This season, hamstring injuries have benched at least four members of the New York Mets, the team whose ups and (more numerous) downs made me care about baseball for the first time in my life. Then it got personal: my boyfriend started hobbling after one of our outdoor workouts, having suffered his own mild hamstring pull.
What is this injury, anyway? And what makes everyone from pro athletes to weekend warriors susceptible to it?
It turns out that I'm just now noticing what is a pretty constant stream of hamstring issues among athletes and active people. "It's one of the more common problems we see," says Al Green, head athletic trainer at Florida Southern College. Baseball, soccer, and football players, track and field athletes, and even water skiers are notably vulnerable because of the motions their sports entail. When someone quickly accelerates from standing still to a run, his quadriceps muscle contracts rapidly. If the hamstring can't keep up, it may be strained or torn, says Green. (Think of a baseball player hitting a ball and running down the first-base line, or the lightning-fast acceleration of a sprinter.)
The severity of the injury depends on the extent of damage to muscle fiber. It can range from tiny tears to a complete rupture. Green uses a "finger test" to judge how bad it is: The athlete lies, face down, on the table and attempts to bend his knee and flex his lower leg. If he can't do it at all, it's a severe injury. If Green can hold down the leg with two or three fingers, it's a moderately severe injury that may take a few weeks to recover from. If it takes the entire hand to hold down the leg, it's milder still; if the athlete can push through the hand resistance, it may be painful only for a few days, Green says.
The remedy: the familiar rest, ice, compression, and, initially, elevation. But don't just sit on the sofa, says Jim Wharton, an exercise physiologist and president of Wharton Performance. "We've found if nothing is broken, you should try to get some gentle movement going as the body allows," he says. That's to keep blood flowing and oxygen heading to the injury and nearby areas.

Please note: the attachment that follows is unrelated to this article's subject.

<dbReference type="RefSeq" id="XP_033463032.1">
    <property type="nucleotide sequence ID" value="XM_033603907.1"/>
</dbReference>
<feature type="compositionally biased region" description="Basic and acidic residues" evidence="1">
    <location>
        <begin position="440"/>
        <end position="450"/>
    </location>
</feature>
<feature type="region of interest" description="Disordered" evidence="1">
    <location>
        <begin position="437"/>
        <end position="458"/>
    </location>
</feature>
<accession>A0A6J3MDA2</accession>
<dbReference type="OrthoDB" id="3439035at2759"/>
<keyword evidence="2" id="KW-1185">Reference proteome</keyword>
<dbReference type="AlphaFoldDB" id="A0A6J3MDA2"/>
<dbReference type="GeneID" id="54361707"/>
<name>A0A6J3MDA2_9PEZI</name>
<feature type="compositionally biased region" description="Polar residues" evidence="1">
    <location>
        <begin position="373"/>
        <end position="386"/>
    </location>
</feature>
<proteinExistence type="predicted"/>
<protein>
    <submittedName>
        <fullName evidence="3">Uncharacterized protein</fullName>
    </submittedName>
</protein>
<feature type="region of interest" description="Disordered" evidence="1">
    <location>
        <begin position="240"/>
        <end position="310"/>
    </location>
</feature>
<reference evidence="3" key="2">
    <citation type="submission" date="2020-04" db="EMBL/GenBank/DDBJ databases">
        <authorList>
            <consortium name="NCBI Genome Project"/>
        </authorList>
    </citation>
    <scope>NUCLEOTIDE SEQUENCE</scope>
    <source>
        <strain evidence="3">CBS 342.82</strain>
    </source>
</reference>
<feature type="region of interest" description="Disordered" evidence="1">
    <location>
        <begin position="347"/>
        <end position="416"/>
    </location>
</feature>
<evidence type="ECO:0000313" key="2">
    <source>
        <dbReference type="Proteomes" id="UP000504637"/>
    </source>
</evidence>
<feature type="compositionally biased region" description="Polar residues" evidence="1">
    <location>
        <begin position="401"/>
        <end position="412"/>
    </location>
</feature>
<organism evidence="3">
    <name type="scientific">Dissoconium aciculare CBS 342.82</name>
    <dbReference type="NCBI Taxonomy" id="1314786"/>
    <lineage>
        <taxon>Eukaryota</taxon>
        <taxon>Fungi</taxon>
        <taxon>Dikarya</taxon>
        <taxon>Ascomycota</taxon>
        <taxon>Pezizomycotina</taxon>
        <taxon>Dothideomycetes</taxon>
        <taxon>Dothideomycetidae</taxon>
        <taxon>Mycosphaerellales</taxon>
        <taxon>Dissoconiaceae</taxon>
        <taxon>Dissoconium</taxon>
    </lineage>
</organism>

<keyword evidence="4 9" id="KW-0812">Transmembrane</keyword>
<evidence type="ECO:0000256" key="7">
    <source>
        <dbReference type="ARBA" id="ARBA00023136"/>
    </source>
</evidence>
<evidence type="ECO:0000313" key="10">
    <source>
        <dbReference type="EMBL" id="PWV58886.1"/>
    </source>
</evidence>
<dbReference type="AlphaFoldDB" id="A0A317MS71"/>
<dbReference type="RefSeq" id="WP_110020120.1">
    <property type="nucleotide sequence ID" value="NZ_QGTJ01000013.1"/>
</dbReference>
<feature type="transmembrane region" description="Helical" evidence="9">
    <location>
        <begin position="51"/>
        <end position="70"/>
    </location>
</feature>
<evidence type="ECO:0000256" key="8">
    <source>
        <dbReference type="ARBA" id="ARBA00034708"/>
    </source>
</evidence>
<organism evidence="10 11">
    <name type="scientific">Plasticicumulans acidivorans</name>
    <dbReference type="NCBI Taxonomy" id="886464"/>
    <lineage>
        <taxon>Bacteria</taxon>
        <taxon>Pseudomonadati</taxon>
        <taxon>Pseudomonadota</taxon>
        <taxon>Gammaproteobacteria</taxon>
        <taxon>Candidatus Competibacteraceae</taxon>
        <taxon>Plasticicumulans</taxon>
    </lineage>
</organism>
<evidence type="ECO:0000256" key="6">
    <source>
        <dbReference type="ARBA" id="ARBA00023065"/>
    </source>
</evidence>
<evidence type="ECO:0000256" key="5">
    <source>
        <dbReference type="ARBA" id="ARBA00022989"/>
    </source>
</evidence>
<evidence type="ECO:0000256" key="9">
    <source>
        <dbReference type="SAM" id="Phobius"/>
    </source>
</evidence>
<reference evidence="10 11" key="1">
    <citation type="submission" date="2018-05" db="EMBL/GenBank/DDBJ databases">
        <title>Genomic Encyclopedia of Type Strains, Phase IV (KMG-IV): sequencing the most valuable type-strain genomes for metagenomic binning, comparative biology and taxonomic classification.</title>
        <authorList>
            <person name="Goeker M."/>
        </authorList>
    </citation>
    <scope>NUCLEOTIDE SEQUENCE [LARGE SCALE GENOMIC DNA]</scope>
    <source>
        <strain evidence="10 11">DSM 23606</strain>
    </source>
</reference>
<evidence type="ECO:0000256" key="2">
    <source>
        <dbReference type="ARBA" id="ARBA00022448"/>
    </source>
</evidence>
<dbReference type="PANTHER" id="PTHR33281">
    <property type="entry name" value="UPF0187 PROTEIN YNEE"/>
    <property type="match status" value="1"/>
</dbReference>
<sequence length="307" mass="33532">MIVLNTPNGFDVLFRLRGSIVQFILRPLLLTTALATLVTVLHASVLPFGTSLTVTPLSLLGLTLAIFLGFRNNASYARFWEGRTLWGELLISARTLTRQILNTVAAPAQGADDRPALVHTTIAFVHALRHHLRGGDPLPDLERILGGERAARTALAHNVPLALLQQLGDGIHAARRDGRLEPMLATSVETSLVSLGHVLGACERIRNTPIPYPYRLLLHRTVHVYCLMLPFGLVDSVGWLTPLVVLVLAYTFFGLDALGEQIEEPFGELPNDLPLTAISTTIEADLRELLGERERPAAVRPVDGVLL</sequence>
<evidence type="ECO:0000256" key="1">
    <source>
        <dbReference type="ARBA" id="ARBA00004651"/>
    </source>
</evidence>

As with other injuries, prevention is the best treatment of all. But "we haven't come up with an ideal prevention plan yet," says Edward Snell, president of Major League Baseball's Team Physicians Association and a sports medicine specialist at Allegheny General Hospital in Pittsburgh. Some of the avenues being explored include strength training to build up the hamstrings, which are often neglected in favor of the quads. One example, from Wharton: Put on a light ankle weight, support yourself over a workout bench, bed, or counter top, and extend your leg backwards until it's in a straight line with your torso. Resistance training as an injury prevention tool is under study but hasn't been proven, says Snell.
Neither has static stretching (like bending over to touch your toes), which Snell nevertheless says can improve the healing time of an existing injury. The Whartons—Jim works with his son, Phil—are known for a more active form of flexibility work involving stretches held only for a second or two, while contracting the opposing muscle. (Here are illustrated instructions for one of their hamstring stretches.) A good warmup—that is, a slow start to whatever activity you're doing, until you're warm and limber—is also key to preventing injuries in general, says Green.
It also seems to be important to correct underlying problems in the rest of your body that can affect your hamstrings, says Snell. A stiff back or weak ankle, for example, might put undue strain on your hamstring as it "protects" other body parts. So listen to your body. If your hamstring or another body part is tight or sore for a few days, figure out what's wrong rather than ignoring it.